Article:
Serial Murder: Definition, Cases & Statistics

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  • 0:03 Defining Serial Murder
  • 1:31 Characteristics & Motives
  • 3:39 Serial Murder Statistic
  • 4:40 Lesson Summary
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Lesson Transcript
Instructor: Wendy Faircloth

Wendy has taught all subjects of high school social studies and English and has a master's degree in Secondary Education.

Serial murder captures imaginations with its sheer terror. How can one person kill a number of other people in cold blood? In this lesson, you'll learn about what defines serial murder, some characteristics of serial murderers, and some major cases.

Defining Serial Murder

Gainesville, Florida, home of the University of Florida, is a well-known college town, with streets lined with popular college bars and fraternity and sorority houses. By mid-August, the town is overflowing with new and returning students. In August 1990, the excitement of a new semester came to a terrifying halt. Two students, Sonja Larson and Christina Powell, were murdered in their apartment. The next day, student Christa Hoyt was killed in her apartment. All three young women were posed in sexually provocative positions.

Fear gripped the university community, paralyzing the bustling campus. Terrified parents asked students to come home. Students who stayed in Gainesville huddled together in dorms or apartments, afraid to sleep alone. In spite of these precautions, the killer struck twice more, murdering Tracy Paules and her roommate Manuel 'Manny' Taboada, after breaking into the apartment they shared.

Police eventually arrested drifter Danny Rolling for the crimes. Rolling was convicted and eventually executed in 2006. Rolling's acts are an example of serial murder. Law enforcement agencies, such as the FBI, have worked on a definition of serial murder, distinguishing it from mass murder, in which a number of murders occur in one incident (such as the movie theater slaying in Colorado in 2012). A serial murder consists of at least two to three murders which take place during separate incidents and are committed by the same offender.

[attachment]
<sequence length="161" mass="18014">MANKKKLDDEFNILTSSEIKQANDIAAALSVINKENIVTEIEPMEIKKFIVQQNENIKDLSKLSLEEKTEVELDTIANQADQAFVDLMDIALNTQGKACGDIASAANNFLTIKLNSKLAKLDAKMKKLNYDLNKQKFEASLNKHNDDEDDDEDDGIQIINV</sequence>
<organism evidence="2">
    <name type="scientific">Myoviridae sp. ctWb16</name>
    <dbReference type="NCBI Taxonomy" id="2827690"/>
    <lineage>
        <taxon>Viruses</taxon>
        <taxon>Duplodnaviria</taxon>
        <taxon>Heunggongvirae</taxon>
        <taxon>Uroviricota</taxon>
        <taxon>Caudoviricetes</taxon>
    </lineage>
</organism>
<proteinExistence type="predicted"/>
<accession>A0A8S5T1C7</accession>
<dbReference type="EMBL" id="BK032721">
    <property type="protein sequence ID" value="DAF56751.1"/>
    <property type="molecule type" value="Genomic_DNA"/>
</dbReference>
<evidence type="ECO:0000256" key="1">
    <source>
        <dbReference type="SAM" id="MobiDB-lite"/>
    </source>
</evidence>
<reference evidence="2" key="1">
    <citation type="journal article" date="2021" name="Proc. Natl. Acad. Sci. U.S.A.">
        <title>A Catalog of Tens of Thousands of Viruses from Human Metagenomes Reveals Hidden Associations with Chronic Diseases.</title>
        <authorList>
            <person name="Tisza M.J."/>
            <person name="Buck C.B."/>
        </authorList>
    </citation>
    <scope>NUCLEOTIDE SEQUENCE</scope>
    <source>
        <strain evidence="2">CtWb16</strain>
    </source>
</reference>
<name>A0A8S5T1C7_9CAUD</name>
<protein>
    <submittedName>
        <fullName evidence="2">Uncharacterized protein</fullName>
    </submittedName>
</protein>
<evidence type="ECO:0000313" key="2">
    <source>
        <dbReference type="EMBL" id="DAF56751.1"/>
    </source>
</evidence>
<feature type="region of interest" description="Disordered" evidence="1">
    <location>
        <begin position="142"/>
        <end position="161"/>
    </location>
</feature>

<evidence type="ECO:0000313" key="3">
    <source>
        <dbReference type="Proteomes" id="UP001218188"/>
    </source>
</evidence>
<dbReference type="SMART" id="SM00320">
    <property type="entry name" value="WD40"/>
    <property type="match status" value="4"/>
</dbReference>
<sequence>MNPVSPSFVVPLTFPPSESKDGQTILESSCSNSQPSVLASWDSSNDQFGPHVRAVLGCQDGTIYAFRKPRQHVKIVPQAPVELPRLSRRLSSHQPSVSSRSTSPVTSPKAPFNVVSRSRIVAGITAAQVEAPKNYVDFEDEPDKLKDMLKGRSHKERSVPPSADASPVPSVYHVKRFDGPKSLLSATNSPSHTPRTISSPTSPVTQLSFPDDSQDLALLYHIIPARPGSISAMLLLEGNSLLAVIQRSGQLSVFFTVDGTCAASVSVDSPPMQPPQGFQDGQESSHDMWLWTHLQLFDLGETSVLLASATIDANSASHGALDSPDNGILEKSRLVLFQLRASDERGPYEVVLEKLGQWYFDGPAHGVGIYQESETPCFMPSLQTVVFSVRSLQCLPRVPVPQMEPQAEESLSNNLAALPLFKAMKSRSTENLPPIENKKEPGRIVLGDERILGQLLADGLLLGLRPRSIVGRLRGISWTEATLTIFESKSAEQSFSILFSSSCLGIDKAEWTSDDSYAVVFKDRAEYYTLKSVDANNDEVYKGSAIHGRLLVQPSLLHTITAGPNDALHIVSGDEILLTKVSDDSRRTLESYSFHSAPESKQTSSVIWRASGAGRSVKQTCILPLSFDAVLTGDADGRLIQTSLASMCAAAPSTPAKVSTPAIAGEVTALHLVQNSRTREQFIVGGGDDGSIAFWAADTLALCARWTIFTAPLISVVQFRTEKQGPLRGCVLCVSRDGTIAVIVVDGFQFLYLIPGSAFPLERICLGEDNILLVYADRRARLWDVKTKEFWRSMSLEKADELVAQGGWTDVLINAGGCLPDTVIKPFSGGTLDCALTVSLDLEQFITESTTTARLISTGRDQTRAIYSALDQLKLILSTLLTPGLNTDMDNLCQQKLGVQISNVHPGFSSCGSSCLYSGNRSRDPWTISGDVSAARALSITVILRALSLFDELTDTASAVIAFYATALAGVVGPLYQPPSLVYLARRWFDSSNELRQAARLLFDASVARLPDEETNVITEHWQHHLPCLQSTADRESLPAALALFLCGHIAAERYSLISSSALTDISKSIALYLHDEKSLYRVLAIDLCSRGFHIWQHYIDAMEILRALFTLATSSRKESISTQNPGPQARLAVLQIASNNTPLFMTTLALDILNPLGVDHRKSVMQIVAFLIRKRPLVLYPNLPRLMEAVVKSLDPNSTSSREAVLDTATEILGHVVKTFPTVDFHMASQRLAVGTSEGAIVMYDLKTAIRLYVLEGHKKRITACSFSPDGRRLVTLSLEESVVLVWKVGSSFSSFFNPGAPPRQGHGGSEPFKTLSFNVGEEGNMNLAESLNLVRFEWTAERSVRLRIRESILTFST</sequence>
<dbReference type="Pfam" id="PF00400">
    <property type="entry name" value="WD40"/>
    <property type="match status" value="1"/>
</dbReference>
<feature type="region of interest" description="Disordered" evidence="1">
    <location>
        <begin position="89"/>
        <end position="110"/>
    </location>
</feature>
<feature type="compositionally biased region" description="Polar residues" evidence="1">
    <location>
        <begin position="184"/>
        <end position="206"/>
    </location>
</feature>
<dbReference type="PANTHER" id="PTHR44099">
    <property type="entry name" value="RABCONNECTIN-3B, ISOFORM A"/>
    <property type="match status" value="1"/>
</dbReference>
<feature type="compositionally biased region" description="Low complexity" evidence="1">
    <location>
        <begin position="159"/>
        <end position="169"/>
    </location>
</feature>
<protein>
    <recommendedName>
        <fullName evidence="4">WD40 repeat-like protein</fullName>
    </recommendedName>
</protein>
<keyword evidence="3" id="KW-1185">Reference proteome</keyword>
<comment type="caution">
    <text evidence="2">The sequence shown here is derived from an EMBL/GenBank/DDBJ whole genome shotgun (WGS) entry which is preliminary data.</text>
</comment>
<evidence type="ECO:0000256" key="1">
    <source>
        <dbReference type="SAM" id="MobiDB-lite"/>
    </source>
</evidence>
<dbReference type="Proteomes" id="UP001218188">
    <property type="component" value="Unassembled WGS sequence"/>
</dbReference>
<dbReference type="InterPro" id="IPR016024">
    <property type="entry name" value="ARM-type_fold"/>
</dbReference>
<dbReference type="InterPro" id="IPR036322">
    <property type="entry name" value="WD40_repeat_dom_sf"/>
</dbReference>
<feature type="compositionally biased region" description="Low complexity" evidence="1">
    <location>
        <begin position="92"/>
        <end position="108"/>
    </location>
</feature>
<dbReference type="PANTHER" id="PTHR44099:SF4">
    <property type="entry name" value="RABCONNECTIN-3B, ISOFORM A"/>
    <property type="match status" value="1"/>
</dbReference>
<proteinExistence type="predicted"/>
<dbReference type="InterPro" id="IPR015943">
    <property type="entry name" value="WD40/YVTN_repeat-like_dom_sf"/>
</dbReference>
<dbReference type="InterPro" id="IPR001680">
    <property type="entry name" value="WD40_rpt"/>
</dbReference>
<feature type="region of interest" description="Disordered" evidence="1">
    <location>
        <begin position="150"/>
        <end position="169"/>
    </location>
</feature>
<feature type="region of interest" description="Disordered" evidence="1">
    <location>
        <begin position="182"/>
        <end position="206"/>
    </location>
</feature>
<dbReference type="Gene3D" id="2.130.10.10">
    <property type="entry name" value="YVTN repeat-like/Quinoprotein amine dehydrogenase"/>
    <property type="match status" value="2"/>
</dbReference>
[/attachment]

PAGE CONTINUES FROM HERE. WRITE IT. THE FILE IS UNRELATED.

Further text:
Characteristics and Motives

Serial killing, while defined recently by law enforcement, is not a new phenomenon. The infamous Jack the Ripper killed at least five prostitutes in London in the 1800s. Serial killers have been active throughout the world for much of history. However, the science of criminal justice has developed in recent years, identifying some traits that serial murderers have in common and some approaches to catching and convicting these extremely dangerous criminals.

There's a Hollywood stereotype of the serial killer as a relatively young, white, male loner, a criminal genius at avoiding capture, who travels widely, killing in a sexually perverted manner and eluding authorities. While some serial killers fit this profile, it does not apply to all. Serial killers can be either male or female (although males are far more prevalent) and any race. Serial killers' motives also vary widely. Some kill based on their own rage, while others find killing to be a sheer power thrill. Some are sexually motivated, and others may have a hatred of a certain group.

It's easy to make the assumption that serial killers must be insane. However, few serial killers fit the legal definition of insanity, a very narrow definition stating that at the time of the crime, the offender could not understand his actions were wrong. Most serial killers do not fit the legal definition of insanity because they know their actions are wrong - they just do not care.

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